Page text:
Interview with Judy Varley
QUESTION 6
DALE ROSEN:

What were the two camps? Can you describe them?

JUDY VARLEY:

I have to say that at least, in part, they were Black and White. I hate to say that but I, I, it is true. Ah, I think it was also the outsiders and the locals and that, ah, is something that we've not had in the past. We had not, the locals have always, you know, opened their arms.

DALE ROSEN:

You mean the Black locals?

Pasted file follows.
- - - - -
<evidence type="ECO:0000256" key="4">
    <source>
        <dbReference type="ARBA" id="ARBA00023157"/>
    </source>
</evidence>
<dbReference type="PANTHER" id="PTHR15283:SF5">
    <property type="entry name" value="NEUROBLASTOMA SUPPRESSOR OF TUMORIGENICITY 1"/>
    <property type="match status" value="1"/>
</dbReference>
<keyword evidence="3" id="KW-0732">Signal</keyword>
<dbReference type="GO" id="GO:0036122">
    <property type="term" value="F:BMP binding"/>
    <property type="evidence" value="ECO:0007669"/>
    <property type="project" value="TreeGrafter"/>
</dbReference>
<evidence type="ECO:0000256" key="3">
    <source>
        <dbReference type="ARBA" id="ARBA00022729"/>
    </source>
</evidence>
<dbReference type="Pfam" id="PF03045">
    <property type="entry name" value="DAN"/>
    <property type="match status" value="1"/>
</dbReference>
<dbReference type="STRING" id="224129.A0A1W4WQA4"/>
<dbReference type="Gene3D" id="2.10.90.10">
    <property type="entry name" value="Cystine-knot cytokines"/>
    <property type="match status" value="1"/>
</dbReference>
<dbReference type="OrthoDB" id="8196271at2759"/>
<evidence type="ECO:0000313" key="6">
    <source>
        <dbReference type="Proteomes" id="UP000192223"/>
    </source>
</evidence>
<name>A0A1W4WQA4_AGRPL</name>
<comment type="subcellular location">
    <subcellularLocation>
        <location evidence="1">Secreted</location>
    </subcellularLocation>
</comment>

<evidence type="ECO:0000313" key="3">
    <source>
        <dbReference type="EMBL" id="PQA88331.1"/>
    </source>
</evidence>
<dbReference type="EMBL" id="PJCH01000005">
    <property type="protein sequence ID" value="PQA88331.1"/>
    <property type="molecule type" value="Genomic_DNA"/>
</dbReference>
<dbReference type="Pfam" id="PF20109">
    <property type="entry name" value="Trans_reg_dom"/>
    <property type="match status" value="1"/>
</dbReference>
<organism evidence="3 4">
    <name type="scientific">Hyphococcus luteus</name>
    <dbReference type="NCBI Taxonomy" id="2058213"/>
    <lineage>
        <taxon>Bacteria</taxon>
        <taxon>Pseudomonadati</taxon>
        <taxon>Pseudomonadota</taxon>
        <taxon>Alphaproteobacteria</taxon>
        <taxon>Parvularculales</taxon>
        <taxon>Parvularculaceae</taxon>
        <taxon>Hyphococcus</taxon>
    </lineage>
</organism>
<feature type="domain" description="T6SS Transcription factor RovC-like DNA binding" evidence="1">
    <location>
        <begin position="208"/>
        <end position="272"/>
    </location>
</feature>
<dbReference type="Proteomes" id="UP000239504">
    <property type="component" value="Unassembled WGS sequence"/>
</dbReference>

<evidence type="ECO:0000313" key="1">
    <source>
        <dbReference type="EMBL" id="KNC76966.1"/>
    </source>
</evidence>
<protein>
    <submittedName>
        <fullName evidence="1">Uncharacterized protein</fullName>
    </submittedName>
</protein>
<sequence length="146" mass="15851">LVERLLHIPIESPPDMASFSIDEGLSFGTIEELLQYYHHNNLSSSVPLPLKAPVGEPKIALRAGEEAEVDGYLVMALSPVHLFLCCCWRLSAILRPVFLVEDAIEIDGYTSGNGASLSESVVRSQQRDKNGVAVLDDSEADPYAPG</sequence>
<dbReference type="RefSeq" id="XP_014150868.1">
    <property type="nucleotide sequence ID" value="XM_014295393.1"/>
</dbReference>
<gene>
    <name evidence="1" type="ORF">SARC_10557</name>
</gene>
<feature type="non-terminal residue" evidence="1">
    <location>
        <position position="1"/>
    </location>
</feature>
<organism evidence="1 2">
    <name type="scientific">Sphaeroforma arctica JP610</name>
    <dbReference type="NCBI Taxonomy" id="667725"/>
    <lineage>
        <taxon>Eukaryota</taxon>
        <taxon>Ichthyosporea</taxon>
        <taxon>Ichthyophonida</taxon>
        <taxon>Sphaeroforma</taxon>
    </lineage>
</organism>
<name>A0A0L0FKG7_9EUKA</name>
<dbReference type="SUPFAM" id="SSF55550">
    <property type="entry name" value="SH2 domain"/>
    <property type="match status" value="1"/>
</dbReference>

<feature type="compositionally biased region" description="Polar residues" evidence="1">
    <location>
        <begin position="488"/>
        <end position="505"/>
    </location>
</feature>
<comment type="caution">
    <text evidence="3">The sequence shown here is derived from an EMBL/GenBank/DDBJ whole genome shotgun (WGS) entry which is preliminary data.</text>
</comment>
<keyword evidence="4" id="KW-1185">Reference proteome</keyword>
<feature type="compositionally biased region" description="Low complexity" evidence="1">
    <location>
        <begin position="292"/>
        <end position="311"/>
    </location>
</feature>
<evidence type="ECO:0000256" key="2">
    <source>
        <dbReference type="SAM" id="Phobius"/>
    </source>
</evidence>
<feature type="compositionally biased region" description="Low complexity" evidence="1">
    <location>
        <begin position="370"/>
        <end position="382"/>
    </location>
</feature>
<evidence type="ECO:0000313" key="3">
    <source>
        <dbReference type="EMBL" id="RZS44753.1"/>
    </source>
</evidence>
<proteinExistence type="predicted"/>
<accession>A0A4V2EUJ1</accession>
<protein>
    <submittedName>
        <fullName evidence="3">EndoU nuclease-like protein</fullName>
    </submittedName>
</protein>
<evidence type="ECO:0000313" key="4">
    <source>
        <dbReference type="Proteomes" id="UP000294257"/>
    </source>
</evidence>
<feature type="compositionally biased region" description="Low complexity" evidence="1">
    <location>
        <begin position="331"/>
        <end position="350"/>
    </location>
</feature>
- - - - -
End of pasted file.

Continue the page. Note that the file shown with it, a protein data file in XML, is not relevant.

JUDY VARLEY:

Yes, the Black locals have opened their arms and, ah, in almost every instance, ah, and been a part of us and we a part of them. And I did not feel that kind of reception, that kind of openness, ah, when I arrived in Greenwood. And, I won't say it was, there was a physical polarization because, no, you know, we had a big tent and the boys were on side and the girls on the other. But, ah, the socializing was not what I had experienced in the past, ah, there was probably what I would call a color barrier there.